By Jon Cogburn
- Saturday (August 15th) Linkorama. A monotonous and unvarying order was established in my whole economy. Everything unable to move stood in its appointed place, and everything that moved went its calculated course: my clock, my servant, and I, myself, who with measured pace walked up and down the floor. Although I had convinced myself that there is no repetition, it nevertheless is always certain and that by being inflexible and also by dulling one’s powers of observation a person can achieve a sameness that has a far more anesthetic power than the most whimsical amusements and that, like a magical formulary, in the course of time also become more and more powerful.
- Heinlein’s libertarian philosophy was not in line with his personal life. Helen De Cruz points out how living on the government's dime made it possible for Robert Heinlein to write books about how bad it is that people live on the government's dime. Is there a connection between certain forms of hypocrisy and producing painfully didactic art? One could easily tell a kind of Freudian story about this, for whatever that might be worth. Alternatively, might it be the case that certain forms of non-hypocrisy makes for better didactic art, such as the song at right?
- Acetone's Addendum. Jon Cogburn's wife Emily would like for him to note that there's no reason for him to have killed the cat in the last bit. And what's going on with a shirt made of teeth? If the world really goes out with a whimper, it will no doubt be in no small part be due to our unforgivable laziness with metaphors.
- Cartesian Doubt, Enjoyable Pain, and Conceptual Threads. Tristan Haze meditates on family resemblances and the enjoyment of pain.
- Does Art Trump Moral Values. J. Edward Hackett enters the (im)moralism fray. A Schelerian understanding of art's purpose suggests moralism.
- #Inclusiveness. James Rocha, for one, welcomes our new hashtag overlords.
- Our Morally-Aesthetic Non-Relational Relation with Morally Disappointing Celebrities. Dangit! I used to be a big fan of James Rocha's. . .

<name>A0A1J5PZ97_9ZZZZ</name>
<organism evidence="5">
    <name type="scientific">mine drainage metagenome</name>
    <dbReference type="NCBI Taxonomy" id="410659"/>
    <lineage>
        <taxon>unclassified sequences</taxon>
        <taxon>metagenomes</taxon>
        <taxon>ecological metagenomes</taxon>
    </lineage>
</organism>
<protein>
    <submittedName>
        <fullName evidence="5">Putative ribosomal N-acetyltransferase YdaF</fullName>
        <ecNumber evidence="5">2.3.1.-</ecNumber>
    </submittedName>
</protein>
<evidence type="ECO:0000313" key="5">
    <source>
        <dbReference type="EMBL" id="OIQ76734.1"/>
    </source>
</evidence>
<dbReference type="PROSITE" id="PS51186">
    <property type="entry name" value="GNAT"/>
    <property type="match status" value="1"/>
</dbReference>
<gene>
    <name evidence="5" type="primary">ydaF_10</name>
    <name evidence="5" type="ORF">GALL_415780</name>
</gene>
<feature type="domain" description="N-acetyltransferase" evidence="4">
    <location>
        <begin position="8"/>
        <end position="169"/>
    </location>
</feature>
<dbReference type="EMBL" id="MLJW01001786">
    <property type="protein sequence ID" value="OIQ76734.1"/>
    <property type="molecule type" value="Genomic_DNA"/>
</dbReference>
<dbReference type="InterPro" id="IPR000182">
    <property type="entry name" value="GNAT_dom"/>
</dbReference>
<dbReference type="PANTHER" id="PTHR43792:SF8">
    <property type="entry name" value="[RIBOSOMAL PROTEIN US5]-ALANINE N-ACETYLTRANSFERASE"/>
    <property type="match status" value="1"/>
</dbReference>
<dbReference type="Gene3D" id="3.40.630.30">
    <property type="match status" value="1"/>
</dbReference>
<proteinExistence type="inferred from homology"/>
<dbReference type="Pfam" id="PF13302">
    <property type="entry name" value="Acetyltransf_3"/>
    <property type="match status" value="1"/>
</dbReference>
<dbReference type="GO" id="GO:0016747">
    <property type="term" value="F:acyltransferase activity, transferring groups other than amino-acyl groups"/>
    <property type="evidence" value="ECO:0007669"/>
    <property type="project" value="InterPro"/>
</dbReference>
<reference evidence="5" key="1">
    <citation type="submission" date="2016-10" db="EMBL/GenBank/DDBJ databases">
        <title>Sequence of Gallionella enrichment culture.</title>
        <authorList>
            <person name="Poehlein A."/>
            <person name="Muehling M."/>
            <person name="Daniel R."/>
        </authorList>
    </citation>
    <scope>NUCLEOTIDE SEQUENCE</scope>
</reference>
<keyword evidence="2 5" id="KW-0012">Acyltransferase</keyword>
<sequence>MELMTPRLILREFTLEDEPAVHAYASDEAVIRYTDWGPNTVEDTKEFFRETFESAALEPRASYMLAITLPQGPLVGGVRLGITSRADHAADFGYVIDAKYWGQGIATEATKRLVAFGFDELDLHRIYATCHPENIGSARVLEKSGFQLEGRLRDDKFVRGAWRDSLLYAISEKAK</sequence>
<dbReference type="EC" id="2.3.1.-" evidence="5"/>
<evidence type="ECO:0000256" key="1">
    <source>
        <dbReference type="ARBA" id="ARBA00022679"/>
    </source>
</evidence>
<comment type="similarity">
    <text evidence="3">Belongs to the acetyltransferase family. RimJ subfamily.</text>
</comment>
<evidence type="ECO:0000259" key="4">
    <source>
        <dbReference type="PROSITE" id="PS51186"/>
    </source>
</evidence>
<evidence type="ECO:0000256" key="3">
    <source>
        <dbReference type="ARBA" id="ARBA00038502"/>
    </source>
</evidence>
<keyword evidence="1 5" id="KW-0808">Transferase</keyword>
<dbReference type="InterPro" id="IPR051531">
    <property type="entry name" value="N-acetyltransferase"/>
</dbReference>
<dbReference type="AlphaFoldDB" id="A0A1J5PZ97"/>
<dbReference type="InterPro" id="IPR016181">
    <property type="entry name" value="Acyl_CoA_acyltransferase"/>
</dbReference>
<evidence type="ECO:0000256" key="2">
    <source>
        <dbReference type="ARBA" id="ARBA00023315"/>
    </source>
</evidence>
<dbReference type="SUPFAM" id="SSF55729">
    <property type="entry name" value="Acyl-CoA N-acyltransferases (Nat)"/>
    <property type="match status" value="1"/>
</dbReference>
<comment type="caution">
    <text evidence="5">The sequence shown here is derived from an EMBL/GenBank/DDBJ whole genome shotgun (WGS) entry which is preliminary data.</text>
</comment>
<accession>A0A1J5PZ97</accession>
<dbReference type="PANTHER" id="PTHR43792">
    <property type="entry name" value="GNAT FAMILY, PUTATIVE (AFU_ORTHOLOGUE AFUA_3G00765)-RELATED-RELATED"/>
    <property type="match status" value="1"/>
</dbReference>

- Philosophers who write science fiction or fantasy part 5 Julian Friedland. Helen De Cruz interviews Julian Friedland about his new novel American Steam (which I'm very much enjoying now). I’ve also written almost the entire book in the present tense, which I found to be quite a challenge. There’s a reason most novels aren’t written this way—it’s hard to pull off. But if done well, it can carry the reader into a zen-like state of mindfulness. Some readers have compared the style to Robert Pirsig’s Zen and the Art of Motorcycle Maintenance, which is also in the present tense. Both books have an almost hyperreal feeling to them in which the mundane details of every moment are described. But those details come together to form a compelling experience or picture of reality.
- Modernism as an inclosure paradox? Wasteland versus Prufrock paradoxicality. Jon Cogburn bids that we do not ask "What is it?" Let us go and make our visit.
- Climbing Walls. Duncan Richter ponders the weirdness of how even a lifer in the edumucation biz can feel so epistemically bereft when trying to help offspring chose a good college. Swoosh! Went the fan.
- Philosophers’ Carnival #178. Tristan Haze links to the thunder. Jerusalem Athens Alexandria // Vienna London // Unreal.
- Reflections on Jenkins’s Second Section of “What is Love?...” J. Edward Hackett determines that love is none of these things:
- a second hand emotion,
- a drug,
- a river that circles the earth,
- what you want it to be,
- a bourgeois construct,
- an entomologist,
- your name,
- not over,
- in the air,
- a thousand times,
- like a flower,
- a wave,
- not enough,
- a song.
- Good Hair Hour Weekend #2: Dreaming. Tris and
Eric* Tony B take a break from afternoon mud rinding and drive their pickup truck full of dialectical whoopass straight into the Phil Percs parking lot.
*See comments #1 and 2 below.]